Malika Chalhy
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Gay in Italy, the story of Malika

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Last Updated on April 12, 2021 by Gaia Zol

Kicked out of the house for her identity. The investigation is now open.

This is the story of Malika Chalhy. Unfortunately, a story of discrimination. But of solidarity. Indeed, one young girl, two sides of Italy.

What happened

Malika Chalhy is 22 and she is lesbian. When she finally worked the courage to come out of the closet, her parent’s reactions shocked her. She poured her heart out in a letter, but not everyone understood. Especially her mother, she started insulting her.

“You suck, lesbian, if I see you I will kill you. You are ruining our family. I will cut the throat of your girlfriend.”

Hurt for her love. And by her own family. Instead of giving up, Malika went to the police to file a complaint. The investigators are focusing on the mother’s threats, recorded on the phone. Plus, the young girl went home to get her things and she found the locks changed. An action that is impossible to misunderstand. So, she walked away with nothing. Nothing but her pride and love.

Help Malika Chalhy: the solidarity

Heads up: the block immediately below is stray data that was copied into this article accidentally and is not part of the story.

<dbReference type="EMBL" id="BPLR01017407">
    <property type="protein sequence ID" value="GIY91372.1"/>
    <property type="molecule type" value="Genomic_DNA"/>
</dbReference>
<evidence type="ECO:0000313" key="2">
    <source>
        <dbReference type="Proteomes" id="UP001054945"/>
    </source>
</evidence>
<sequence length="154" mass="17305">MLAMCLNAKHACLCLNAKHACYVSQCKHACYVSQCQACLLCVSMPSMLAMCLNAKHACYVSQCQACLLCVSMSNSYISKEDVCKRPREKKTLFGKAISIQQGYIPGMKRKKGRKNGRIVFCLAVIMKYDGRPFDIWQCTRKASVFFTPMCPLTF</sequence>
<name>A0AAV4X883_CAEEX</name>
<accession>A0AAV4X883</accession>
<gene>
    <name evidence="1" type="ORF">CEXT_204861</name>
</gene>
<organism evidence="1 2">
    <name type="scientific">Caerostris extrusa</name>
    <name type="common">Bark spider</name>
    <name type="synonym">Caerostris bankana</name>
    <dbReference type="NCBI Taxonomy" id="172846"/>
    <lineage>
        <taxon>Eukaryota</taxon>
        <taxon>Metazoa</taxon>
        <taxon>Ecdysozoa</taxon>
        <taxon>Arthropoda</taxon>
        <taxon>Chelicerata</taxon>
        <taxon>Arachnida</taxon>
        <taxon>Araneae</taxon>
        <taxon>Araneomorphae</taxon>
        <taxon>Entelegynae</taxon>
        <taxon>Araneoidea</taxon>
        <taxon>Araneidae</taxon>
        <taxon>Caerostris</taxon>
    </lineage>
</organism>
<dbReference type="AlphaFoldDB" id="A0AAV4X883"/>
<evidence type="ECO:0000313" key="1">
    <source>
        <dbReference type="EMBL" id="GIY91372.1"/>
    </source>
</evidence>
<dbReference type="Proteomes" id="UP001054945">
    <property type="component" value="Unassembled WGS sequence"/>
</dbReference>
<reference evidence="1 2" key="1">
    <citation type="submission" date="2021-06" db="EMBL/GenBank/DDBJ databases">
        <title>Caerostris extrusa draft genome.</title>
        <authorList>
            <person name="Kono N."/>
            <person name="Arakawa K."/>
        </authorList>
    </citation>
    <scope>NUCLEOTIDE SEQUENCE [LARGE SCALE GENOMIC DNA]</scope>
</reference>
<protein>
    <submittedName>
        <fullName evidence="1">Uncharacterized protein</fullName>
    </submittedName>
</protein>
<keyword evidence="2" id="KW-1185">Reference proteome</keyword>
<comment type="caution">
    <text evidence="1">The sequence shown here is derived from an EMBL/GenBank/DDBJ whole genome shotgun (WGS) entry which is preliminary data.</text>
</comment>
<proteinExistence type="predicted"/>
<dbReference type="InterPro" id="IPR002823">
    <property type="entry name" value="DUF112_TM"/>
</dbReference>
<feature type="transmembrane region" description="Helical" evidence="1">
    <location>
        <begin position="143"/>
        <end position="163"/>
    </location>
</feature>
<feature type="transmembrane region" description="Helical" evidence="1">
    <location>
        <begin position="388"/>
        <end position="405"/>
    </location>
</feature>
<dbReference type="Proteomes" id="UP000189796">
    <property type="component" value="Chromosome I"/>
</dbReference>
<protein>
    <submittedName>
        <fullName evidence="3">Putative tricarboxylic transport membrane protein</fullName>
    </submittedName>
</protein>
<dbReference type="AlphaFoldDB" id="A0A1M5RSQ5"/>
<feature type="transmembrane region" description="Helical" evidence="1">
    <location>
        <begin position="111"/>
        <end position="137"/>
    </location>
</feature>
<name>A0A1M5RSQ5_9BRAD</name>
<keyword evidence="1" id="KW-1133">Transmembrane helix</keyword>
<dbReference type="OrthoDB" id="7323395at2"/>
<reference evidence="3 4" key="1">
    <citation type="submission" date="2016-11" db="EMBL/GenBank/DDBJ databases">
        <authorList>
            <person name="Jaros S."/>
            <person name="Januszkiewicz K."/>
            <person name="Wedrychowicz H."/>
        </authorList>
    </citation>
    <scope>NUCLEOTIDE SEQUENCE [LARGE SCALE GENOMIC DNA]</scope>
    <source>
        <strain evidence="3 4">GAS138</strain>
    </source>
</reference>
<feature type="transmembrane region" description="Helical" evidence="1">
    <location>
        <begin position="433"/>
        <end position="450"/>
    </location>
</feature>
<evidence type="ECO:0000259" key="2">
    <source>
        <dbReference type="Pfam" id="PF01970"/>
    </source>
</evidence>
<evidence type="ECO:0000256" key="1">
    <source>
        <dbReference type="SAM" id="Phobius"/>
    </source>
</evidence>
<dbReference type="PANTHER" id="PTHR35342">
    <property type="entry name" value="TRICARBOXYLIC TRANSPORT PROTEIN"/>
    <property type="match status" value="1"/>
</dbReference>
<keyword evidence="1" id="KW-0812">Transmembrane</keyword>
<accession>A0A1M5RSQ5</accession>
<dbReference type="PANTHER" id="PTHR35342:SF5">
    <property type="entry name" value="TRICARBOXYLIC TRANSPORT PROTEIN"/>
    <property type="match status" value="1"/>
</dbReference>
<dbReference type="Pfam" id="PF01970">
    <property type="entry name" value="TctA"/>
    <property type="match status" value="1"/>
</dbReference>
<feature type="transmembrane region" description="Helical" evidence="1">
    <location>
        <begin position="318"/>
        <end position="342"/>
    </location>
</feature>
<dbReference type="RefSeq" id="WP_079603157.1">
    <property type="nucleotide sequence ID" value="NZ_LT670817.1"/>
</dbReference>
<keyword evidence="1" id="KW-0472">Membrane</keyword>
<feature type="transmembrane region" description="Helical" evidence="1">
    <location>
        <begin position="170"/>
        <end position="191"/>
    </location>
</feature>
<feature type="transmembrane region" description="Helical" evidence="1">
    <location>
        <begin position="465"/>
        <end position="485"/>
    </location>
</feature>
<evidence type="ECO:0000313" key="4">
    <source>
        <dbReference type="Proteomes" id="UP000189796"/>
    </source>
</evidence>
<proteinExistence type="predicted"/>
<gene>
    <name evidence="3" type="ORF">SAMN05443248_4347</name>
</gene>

Yasmine Alti is Malika’s cousin. And she couldn’t just stand by and watch. In fact, Yasmine launched a Go Fund Me campaign, called “Help my cousin to build a future.” Her objective was 10,000 euro. In a little over a week, the funds have already reached almost 30,000. Indeed, a success.

As the cousin writes on the platform, “Malika’s fault? Being engaged to a woman and not the prince charming.” And her story resonated with many Italians, not only from the LGBTQ community.

Silvia De Tommaso gave 30 euro to the Go Fund Me campaign, leaving a comment. “Love isn’t a crime. It might just be the only thing that keeps us sane in this unstoppable world. Be strong and keep loving whoever makes you happy.”

The issue with the law

While the investigation is ongoing, the real issue is with the Italian law. In fact, the current regulations don’t take discrimination into account. There is no aggravating factor for hate crimes or ones with a discrimination factor.

The Zan Law would introduce this to the Italian penal code, but it’s stuck in the Parliament. Hence, if the investigation finds Malika’s family guilty, it might just be for threats or mistreatment. Not because she is lesbian. And, once again, hate will go unpunished.

Follow the latest updates on this story with Life in Italy.

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